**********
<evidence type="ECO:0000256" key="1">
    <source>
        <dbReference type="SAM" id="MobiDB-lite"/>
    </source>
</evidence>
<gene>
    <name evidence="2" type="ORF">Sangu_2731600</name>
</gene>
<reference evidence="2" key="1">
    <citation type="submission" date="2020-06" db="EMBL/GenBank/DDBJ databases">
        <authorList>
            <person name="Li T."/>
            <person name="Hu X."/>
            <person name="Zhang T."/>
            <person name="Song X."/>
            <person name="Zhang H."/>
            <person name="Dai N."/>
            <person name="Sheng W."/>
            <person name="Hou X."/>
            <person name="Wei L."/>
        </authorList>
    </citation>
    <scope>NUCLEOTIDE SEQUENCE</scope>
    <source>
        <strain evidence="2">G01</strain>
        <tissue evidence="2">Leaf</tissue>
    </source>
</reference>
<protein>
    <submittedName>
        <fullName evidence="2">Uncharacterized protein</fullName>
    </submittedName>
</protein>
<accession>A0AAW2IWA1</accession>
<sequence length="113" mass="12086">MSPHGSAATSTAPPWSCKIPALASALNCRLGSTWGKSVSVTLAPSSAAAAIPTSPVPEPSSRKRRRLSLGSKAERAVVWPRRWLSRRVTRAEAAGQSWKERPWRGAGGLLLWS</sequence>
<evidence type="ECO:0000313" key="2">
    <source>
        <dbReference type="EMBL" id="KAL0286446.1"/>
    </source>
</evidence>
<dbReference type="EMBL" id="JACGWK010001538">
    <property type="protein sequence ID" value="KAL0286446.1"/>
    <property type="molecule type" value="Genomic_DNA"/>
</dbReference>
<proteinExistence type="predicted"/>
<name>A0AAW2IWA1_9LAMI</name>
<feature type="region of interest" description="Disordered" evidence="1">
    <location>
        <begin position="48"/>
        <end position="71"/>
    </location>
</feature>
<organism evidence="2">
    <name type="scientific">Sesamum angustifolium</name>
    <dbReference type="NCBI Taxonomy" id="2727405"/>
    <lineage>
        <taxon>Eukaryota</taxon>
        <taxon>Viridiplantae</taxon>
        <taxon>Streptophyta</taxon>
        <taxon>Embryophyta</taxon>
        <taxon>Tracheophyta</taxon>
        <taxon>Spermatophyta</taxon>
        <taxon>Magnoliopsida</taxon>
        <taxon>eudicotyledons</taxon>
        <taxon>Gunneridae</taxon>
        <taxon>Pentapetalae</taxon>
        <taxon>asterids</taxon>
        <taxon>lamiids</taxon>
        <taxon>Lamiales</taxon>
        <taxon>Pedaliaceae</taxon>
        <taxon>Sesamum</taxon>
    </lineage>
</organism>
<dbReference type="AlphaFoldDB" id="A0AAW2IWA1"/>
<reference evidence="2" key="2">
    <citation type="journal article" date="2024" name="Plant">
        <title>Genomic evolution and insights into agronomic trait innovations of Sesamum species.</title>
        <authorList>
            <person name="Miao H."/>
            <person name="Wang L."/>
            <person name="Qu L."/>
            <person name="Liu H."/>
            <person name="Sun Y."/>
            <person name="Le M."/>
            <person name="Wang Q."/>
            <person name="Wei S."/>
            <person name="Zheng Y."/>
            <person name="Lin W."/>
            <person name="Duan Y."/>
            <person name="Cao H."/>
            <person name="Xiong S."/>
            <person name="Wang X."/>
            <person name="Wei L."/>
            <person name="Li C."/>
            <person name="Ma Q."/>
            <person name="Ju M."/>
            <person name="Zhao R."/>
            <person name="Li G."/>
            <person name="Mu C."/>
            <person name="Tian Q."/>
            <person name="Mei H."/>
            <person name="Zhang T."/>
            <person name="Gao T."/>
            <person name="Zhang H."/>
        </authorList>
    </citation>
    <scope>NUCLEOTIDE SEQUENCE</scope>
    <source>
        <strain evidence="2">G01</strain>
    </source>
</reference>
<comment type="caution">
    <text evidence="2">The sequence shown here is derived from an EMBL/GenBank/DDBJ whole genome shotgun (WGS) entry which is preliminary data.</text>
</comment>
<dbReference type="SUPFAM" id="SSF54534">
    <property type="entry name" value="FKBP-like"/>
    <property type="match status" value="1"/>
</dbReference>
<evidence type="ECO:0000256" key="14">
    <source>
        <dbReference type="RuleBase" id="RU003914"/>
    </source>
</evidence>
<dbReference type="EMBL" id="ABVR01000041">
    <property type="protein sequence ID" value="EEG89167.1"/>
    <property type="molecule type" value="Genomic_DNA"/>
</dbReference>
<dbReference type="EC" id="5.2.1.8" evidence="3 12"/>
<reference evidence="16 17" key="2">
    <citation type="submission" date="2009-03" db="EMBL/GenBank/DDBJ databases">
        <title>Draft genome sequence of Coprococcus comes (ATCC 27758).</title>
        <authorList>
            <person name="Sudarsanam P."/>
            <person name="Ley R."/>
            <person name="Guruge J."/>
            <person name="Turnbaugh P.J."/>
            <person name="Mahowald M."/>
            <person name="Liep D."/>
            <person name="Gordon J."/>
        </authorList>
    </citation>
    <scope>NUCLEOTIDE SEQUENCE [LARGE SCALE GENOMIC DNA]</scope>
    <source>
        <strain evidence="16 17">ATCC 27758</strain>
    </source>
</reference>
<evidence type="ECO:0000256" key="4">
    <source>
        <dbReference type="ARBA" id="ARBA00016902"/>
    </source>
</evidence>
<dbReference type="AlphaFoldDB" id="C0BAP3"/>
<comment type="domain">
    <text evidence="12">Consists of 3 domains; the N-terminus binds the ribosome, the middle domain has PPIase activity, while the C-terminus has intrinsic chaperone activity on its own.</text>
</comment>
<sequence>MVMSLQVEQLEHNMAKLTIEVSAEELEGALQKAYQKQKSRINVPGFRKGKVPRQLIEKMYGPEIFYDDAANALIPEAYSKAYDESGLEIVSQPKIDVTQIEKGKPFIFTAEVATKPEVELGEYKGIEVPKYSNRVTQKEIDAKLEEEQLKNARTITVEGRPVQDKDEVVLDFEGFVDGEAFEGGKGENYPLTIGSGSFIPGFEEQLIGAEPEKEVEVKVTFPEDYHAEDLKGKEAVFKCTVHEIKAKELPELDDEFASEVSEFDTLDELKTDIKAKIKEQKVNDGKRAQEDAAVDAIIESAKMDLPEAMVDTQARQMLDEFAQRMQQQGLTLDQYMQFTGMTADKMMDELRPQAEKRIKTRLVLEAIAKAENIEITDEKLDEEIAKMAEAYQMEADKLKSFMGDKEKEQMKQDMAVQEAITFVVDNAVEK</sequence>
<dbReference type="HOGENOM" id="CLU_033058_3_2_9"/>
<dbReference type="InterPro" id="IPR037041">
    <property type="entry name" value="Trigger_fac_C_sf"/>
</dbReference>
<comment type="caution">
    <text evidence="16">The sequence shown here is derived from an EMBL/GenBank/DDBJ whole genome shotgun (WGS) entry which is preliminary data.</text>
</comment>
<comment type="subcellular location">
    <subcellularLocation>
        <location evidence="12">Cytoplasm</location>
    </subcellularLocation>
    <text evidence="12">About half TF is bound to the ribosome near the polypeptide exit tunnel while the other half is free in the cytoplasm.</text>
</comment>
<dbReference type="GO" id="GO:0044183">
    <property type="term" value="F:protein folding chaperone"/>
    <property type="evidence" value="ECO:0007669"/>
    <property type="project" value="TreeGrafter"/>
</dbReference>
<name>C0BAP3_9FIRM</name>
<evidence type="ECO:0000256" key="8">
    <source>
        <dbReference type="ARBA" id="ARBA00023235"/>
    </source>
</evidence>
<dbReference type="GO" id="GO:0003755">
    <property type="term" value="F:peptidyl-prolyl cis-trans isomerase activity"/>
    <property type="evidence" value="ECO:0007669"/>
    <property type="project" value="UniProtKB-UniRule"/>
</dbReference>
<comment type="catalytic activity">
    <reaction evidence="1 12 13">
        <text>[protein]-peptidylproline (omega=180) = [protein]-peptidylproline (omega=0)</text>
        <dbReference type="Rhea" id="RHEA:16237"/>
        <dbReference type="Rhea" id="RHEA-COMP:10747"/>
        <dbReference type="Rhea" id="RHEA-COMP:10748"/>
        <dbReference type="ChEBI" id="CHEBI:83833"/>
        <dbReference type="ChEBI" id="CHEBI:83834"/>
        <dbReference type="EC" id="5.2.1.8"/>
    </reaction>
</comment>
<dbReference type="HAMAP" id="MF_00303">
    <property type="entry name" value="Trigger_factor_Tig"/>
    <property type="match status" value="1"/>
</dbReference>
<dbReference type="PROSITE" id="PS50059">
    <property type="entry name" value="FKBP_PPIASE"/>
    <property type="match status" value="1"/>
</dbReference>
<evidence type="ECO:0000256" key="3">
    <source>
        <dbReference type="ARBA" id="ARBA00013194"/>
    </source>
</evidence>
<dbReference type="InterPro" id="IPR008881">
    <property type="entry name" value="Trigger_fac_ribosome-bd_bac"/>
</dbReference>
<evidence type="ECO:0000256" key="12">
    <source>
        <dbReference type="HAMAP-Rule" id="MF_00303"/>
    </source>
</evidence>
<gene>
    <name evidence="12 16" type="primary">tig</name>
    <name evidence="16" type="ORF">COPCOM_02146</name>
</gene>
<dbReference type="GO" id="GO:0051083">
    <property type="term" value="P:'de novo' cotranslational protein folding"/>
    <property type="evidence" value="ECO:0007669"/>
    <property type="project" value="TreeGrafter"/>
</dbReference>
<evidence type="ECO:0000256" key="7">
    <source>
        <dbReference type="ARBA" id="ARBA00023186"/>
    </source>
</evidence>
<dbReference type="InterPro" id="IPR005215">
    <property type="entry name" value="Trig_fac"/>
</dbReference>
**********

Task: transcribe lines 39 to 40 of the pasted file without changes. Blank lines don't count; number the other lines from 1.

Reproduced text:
    </source>
</evidence>